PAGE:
Beware a post-recession Oracle

The article below is based on a recent post from Mark Smith, CEO of Support Revolution, who spoke to ITProPortal about the three main tactics Oracle uses to move customers to the Cloud, and how to prepare for them.

Following the disruption of a pandemic lockdown and the resulting global recession, most organisations are currently doing whatever is necessary to protect themselves. This includes delaying/scrapping projects, eliminating unnecessary spending, and essentially saving critical budget wherever possible.

The impacts of the economic downturn can be felt everywhere. Suppliers connected to a badly affected sector get a hit; every link in the chain shakes.

In times like these, it’s important to look at the big players – in the ERP market, that’s Oracle and SAP – and take particular interest in any changes they make in response to the recession, and more importantly, how this may affect their customers.

How will Oracle react to the recession?

Even Oracle isn’t entirely recession-proof. Like any other organisation, Oracle’s link in the chain is shaking too. A global economic slump not only affects Oracle directly, but it also affects its customers. While the mega-vendor has the resources and people in place to potentially weather this storm, some of its customers may not.

In order to protect these organisations, then, how will Oracle proceed? One option could be to follow the example of many other providers and offer customers discounts or payment breaks. It is, after all, in Oracle’s best interests to support its customer base.

However, Oracle has already earned its reputation for coercive sales practices, dubious promises, and taking on more rather than securing what they already have. Like a great many organisations, Oracle is facing a challenging future. Just looking back over the past few months, it seems too likely that the vendor’s tactics will only worsen when considering how Oracle was behaving before the recession.

What are Oracle’s creative selling tactics?

Through speaking to both our customers and market leaders, we have heard individual stories of Oracle’s “creative selling.” ITAM Review, independent and unbiased reviewers of the software licensing market, have gone one step further and contacted a number of its readers to share their experiences of Oracle.  These are the themes that emerged:

Received an audit fine? Buy a Cloud product.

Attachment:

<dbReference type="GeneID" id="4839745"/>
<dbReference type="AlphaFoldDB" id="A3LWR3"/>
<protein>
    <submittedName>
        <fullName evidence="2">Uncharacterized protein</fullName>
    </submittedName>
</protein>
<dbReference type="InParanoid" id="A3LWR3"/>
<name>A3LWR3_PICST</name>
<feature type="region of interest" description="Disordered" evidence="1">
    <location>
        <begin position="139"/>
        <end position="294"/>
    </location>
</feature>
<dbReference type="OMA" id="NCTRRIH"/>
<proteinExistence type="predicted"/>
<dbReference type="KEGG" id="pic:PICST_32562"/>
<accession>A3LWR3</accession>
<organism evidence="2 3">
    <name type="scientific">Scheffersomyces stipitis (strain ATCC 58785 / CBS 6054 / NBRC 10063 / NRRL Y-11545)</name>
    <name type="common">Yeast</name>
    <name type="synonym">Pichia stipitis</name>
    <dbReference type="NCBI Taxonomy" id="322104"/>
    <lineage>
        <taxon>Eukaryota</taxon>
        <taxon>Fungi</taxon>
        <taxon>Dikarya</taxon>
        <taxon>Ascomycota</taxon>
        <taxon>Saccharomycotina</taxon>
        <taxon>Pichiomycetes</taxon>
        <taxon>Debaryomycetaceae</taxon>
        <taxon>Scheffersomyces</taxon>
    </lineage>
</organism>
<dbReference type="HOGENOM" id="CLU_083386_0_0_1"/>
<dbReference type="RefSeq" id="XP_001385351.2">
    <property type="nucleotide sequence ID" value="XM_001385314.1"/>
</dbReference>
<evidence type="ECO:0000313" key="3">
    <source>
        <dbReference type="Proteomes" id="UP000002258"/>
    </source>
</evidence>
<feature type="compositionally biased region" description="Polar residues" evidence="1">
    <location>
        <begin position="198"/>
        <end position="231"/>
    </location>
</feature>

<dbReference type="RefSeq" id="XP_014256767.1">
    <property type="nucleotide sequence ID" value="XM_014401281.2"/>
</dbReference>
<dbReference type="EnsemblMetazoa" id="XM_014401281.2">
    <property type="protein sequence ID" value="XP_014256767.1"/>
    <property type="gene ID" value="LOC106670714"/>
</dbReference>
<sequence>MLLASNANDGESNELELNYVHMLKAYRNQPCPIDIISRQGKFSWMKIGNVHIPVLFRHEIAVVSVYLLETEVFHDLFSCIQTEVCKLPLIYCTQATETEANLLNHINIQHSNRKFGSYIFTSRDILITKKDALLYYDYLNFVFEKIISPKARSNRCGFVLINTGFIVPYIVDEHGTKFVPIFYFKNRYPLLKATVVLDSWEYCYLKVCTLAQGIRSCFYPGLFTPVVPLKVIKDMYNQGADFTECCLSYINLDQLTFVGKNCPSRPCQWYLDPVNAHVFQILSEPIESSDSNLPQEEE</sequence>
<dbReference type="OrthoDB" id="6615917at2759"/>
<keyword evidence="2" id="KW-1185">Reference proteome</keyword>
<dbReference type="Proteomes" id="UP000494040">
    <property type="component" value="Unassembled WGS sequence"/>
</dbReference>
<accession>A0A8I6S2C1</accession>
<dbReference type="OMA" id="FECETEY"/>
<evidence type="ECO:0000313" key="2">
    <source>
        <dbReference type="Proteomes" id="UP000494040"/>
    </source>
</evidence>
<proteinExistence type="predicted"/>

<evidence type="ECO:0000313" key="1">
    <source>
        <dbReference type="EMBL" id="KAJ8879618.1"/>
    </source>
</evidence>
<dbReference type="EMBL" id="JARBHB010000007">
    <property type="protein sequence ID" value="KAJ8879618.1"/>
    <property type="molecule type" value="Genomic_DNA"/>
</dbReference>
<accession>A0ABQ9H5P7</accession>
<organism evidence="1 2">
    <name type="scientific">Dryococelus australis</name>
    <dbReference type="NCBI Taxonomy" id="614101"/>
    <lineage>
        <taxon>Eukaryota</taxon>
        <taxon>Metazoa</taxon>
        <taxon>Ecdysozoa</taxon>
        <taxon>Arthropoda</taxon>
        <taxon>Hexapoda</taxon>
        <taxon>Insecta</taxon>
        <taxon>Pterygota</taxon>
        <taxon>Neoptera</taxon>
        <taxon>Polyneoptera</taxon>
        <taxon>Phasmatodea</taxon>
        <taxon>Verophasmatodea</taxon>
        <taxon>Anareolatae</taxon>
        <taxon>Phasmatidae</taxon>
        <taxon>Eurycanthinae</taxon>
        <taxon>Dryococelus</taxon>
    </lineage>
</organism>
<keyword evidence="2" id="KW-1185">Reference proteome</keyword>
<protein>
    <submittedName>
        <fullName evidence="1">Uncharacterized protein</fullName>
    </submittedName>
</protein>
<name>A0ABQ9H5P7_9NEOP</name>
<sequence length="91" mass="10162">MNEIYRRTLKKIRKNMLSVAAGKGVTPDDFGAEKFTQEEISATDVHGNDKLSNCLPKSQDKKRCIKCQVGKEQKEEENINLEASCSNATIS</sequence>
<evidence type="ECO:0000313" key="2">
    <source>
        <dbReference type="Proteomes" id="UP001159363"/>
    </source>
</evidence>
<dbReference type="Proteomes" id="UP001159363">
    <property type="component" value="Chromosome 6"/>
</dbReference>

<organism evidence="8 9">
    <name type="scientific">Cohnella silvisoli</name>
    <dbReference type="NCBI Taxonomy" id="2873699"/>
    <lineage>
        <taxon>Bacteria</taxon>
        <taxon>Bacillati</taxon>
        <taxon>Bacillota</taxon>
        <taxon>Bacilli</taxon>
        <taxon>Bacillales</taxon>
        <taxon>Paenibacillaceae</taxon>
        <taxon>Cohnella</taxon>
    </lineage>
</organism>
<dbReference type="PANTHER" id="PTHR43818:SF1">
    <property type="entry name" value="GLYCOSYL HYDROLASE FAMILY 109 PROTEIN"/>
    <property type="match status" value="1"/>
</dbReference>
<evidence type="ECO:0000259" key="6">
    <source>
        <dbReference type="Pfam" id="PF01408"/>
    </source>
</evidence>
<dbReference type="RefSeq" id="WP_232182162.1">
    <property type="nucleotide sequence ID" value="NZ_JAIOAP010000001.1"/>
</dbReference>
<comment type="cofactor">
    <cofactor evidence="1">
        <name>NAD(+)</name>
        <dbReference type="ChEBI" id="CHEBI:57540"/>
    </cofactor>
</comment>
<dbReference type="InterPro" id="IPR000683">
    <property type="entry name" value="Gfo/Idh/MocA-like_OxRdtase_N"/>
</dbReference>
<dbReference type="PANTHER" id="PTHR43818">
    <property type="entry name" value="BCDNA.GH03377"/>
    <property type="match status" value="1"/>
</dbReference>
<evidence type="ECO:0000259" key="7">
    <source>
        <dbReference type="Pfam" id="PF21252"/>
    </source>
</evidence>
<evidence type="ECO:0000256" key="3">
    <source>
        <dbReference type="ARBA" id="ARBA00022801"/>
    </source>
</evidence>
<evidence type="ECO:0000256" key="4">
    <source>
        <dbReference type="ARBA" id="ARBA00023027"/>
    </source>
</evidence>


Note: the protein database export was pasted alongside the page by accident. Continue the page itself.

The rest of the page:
In one example, Oracle audited and threatened an organisation with a fine of over €150,000. Oracle offered to waive the penalty if €50,000 of Oracle Cloud licenses were purchased instead.

Several ITAM Review readers attested to a similar experience.

A saving of €100,000 is never an unwelcome prospect, but this method cannot reasonably be called a sale. Oracle undoubtedly recorded it as a sale and put another name in the ‘Cloud Customers’ column, regardless of whether a Cloud product was in any way valuable to that organisation.

And, unsurprisingly, it wasn’t. The organisation in question admitted that it never used its force-purchased Oracle Cloud, as it “wasn’t technically effective.”

The same can be said for other organisations included in the survey; their audit fees were waived or discounted, in return for a valueless Cloud purchase.

This is Oracle swapping something you don’t want…for something you don’t want.

Want an on-premise price reduction? Buy a Cloud product.

In the same survey, ITAM found that Oracle offers customers a significant discount on additional on-premise licenses, as long as they purchase a short-term Oracle Cloud subscription.

Tricky one. It’s easy to judge Oracle for its slyness; but equally, it’s hard not to be a little bit impressed by its optimism. An organisation approaching Oracle for discounts on its on-premise software, by nature, probably isn’t thinking about a Cloud purchase. The overwhelming response to ITAM once again suggests that the organisations snared by this tactic did not need the Cloud.

It’s the equivalent of helping someone save money on their energy bills by selling them a loft conversion.

Want to stay supported? Buy a Cloud product.

Waiving audit fines and adding Cloud subscriptions to negotiations are both reasonably new tactics for Oracle. But the mega-vendor has another, more passive method for moving customers towards a Cloud purchase, and has used it for years.

Oracle releases a new product version such as Oracle Database 19C (soon to become 20C). To stay on Oracle’s top tier of support – the Premier Support level – organisations must upgrade to the latest version. Otherwise, they face an increased support fee for a dwindling level of service.

This is how Oracle (quietly) coerces its customers into upgrading. In order to receive the full support service – security patching, legislative updates and BAU issue fixes, for example – the organisation’s software products need to be in Premier Support. In order to have that, it must upgrade.